Celebrities at London Fashion Week got a whole new view of the latest designs on the runway thanks to mixed reality.
FEBRUARY 22, 2019 6:00 AM PST
As the lights dimmed and the urgent, teeth-rattling beat kicked in, the throng of people cleared to allow the models to stride down the runway.
Perched just in front of me on a narrow white bench, a row of celebrities, including former Spider-man Andrew Garfield and Game of Thrones actor Natalie Dormer, ceased their small talk and pulled the Magic Leap headsets down over their eyes.
Andrew Garfield wears Magic Leap.
Doug Peters/PA Wire
They, along with a room of London's fashion elite, were about to see one of fashion week's most highly anticipated shows -- the latest collection from emerging designers out of the UK's top fashion school, Central Saint Martins. This is where fashion editors go to try to spot the stars of the future.
But one of the designers was offering up a collection with a difference. The playful clothes crafted by designer Gerrit Jacobs were accompanied by a mixed-reality show that floated above the models as they took to the catwalk. Through the Magic Leap headsets, the celebrities were able to witness a series of explosive animations designed to complement the designs.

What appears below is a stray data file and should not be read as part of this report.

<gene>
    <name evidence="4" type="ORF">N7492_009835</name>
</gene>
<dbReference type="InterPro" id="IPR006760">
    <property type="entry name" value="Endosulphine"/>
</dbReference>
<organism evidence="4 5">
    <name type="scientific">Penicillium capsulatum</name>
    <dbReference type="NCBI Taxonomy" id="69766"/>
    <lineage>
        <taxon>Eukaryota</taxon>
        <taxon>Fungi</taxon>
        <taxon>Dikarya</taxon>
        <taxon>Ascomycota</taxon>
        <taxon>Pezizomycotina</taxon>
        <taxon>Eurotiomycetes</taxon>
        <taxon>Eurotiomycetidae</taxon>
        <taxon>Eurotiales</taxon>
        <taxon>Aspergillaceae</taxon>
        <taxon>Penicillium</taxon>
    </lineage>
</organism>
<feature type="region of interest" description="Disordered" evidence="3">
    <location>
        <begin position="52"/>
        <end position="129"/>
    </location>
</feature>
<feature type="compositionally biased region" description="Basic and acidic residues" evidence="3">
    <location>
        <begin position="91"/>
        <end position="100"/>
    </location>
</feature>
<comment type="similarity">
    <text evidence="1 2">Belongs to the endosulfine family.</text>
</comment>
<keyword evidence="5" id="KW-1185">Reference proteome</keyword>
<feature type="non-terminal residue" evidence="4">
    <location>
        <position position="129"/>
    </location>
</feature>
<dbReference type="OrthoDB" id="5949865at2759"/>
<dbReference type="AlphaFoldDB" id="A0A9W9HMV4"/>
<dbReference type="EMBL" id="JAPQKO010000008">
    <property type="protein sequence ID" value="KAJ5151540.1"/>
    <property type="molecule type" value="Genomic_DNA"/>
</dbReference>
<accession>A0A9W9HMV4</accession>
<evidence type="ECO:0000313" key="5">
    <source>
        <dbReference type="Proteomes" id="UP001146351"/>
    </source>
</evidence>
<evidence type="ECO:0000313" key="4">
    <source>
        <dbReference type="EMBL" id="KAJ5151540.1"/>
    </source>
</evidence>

It's far from the first time we've seen technology play a starring, albeit novelty, role at a fashion week event. Back in 2012, the designer Diane von Furstenberg featured models in her show at New York Fashion Week wearing Google Glass, while in London in 2014 one designer showed off a dress made of Nokia phones. With the Google Glass example in particular, there was some emphasis on trying to make "nerdwear" cool by integrating with high fashion, but the aim of bringing Magic Leap to the front row is somewhat different.
Running on a permanent 5G network installed by UK network Three at the college, the show was supposed to showcase the two-year partnership between them. While many people are excited about the speed boost they're set to enjoy with the advent of 5G, the potential use cases and benefits of the tech go far beyond just better data speeds on our phones.